[Letux-kernel] Status of JZ4780/CI20 upstream support

Paul Boddie paul at boddie.org.uk
Wed Jul 24 15:41:14 CEST 2019


Sorry for another reply-to-self...

On Saturday 13. July 2019 01.47.23 Paul Boddie wrote:
> 
> In the 5.1.x device tree for the CI20, since there are no mechanisms defined
> for I2C signalling with the PMIC, the 3.3V I/O supply does not get
> disconnected upon shutdown, leaving the LED on if the board power is still
> connected. This I2C signalling seems to use the dedicated JZ4780 peripheral
> support in the 3.18 kernel, and this driver does still seem to be present
> in the 5.1.x series at least. Although the PMIC driver has not been carried
> forward, there appears to be another which claims to support the ACT8600.

I had another look at I2C support for the JZ4780 using my L4Re driver. 
Although frustrating - the design of the SoC peripheral for I2C is not exactly 
great - I found out a few things.

First of all, the regulator is available on I2C channel 0 at address 0x5a (as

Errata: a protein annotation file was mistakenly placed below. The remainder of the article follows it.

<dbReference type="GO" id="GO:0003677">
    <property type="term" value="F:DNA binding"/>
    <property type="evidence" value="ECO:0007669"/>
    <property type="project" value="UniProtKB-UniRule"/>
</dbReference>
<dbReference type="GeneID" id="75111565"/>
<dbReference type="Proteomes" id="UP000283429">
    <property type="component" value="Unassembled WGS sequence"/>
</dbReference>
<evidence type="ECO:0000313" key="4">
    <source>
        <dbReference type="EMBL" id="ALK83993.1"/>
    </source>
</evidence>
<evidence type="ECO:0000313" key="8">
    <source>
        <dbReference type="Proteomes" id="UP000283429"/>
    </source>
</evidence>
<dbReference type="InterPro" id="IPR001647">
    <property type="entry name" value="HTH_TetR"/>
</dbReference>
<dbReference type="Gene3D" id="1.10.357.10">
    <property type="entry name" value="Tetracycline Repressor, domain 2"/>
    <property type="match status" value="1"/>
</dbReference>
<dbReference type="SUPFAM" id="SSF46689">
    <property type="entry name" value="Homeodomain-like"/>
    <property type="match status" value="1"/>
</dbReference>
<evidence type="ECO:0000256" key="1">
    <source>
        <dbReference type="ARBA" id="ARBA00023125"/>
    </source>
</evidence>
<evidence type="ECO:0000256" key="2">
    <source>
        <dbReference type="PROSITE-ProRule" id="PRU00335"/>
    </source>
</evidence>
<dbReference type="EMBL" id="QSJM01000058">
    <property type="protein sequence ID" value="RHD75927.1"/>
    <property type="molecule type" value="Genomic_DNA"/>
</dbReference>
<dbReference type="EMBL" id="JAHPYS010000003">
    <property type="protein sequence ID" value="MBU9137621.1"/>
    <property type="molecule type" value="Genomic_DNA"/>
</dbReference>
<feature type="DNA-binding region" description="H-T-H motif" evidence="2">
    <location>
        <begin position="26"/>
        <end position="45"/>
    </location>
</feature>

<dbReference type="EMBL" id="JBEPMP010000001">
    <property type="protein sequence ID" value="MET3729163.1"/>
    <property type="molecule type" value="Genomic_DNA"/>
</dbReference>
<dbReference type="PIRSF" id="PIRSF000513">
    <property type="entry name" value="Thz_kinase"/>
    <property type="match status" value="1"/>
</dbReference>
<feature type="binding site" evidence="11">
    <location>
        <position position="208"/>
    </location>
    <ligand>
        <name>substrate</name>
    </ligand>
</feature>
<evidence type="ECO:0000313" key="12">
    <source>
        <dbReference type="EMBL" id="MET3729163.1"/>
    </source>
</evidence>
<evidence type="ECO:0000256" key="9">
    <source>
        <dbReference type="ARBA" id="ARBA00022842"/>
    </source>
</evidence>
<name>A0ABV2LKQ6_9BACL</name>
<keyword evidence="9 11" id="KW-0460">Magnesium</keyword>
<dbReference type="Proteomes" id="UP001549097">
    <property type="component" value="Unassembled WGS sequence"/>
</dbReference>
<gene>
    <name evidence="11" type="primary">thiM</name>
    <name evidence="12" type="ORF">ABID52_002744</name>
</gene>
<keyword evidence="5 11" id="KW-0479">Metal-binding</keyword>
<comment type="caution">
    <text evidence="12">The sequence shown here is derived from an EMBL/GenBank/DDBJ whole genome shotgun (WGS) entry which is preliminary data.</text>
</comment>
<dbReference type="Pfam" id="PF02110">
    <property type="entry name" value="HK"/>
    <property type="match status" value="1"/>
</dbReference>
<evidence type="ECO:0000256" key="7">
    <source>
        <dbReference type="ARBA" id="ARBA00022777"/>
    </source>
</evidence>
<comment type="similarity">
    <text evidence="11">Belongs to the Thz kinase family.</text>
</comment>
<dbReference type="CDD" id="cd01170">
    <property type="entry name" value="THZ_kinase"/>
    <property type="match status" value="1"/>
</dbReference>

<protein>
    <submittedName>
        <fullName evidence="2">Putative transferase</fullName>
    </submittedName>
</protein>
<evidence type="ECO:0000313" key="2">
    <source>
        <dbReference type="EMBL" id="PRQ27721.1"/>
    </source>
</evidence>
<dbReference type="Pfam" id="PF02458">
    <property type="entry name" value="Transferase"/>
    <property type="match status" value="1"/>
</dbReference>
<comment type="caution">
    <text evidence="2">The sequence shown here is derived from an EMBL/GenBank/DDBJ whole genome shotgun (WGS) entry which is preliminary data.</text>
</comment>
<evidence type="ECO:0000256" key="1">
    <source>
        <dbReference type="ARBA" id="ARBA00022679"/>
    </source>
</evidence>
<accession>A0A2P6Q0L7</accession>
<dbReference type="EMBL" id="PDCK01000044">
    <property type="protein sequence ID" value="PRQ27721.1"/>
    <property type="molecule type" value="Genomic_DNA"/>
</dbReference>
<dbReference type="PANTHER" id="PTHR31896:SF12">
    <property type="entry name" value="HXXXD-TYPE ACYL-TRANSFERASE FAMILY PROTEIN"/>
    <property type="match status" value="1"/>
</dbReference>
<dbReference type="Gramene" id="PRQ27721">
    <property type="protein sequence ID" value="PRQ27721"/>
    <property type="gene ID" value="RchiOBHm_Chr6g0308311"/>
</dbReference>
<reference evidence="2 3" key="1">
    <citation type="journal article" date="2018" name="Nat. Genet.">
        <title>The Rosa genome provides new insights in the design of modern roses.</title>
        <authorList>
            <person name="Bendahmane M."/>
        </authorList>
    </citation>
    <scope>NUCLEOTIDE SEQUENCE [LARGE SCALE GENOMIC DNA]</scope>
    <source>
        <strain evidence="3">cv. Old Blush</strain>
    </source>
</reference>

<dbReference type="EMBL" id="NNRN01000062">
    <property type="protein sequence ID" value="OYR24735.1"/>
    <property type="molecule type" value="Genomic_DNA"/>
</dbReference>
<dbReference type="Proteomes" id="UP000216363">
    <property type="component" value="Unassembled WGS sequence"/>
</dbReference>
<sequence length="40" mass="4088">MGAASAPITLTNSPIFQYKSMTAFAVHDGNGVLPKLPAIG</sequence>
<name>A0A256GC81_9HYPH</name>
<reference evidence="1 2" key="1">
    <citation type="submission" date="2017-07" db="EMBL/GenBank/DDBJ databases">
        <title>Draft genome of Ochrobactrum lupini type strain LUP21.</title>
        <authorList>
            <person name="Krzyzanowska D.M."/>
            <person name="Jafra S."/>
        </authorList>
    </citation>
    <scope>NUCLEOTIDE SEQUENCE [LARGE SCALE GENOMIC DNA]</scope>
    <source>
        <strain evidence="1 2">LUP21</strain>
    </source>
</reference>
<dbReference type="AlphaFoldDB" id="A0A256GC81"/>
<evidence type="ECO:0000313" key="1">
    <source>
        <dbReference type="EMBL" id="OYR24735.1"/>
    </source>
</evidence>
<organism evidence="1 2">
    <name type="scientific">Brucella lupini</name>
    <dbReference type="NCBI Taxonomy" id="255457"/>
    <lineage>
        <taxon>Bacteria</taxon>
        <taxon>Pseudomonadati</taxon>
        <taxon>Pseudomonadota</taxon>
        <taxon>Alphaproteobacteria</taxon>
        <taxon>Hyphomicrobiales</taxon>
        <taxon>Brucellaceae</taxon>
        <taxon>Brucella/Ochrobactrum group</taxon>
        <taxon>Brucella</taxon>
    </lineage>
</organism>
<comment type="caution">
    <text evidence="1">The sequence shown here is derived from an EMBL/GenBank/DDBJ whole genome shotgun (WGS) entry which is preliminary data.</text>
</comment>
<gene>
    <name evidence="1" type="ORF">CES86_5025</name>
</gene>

noted in the schematics). However, control over the regulator doesn't seem to 
be what is necessary to turn off the LED upon shutdown. I did manage to tell 
the regulator to disable the OUT3 channel (using register 0x32), but the LED 
was still on, if very dim.

Looking at the CI20 schematic, the JZ4780 programming manual and the ACT8600 
datasheet, it appears that the SoC's PWRON pin determines whether the 
regulator is active. Here, it gets more complicated because the mysterious RTC 
chip is involved in power management. The hardware documentation mentions 
it...

https://www.elinux.org/CI20_Hardware#RTC

...but it is not referenced at all in the 3.18 kernel device tree. It turns 
out that it is accessible via I2C channel 4 if the appropriate port E pins (12 
= data, 13 = clock) are enabled, although my attempts at communicating with it 
(at address 0x51) do not seem to be successful so far (in that I don't get 
values consistent with the datasheet).

As far as actually powering down is concerned, it isn't clear to me what is 
actually done, however. At one point, I did think that the LCR (low power 
control) register was involved, but it only turns power on and off to various 
subsystems (GPU and so on).

Paul


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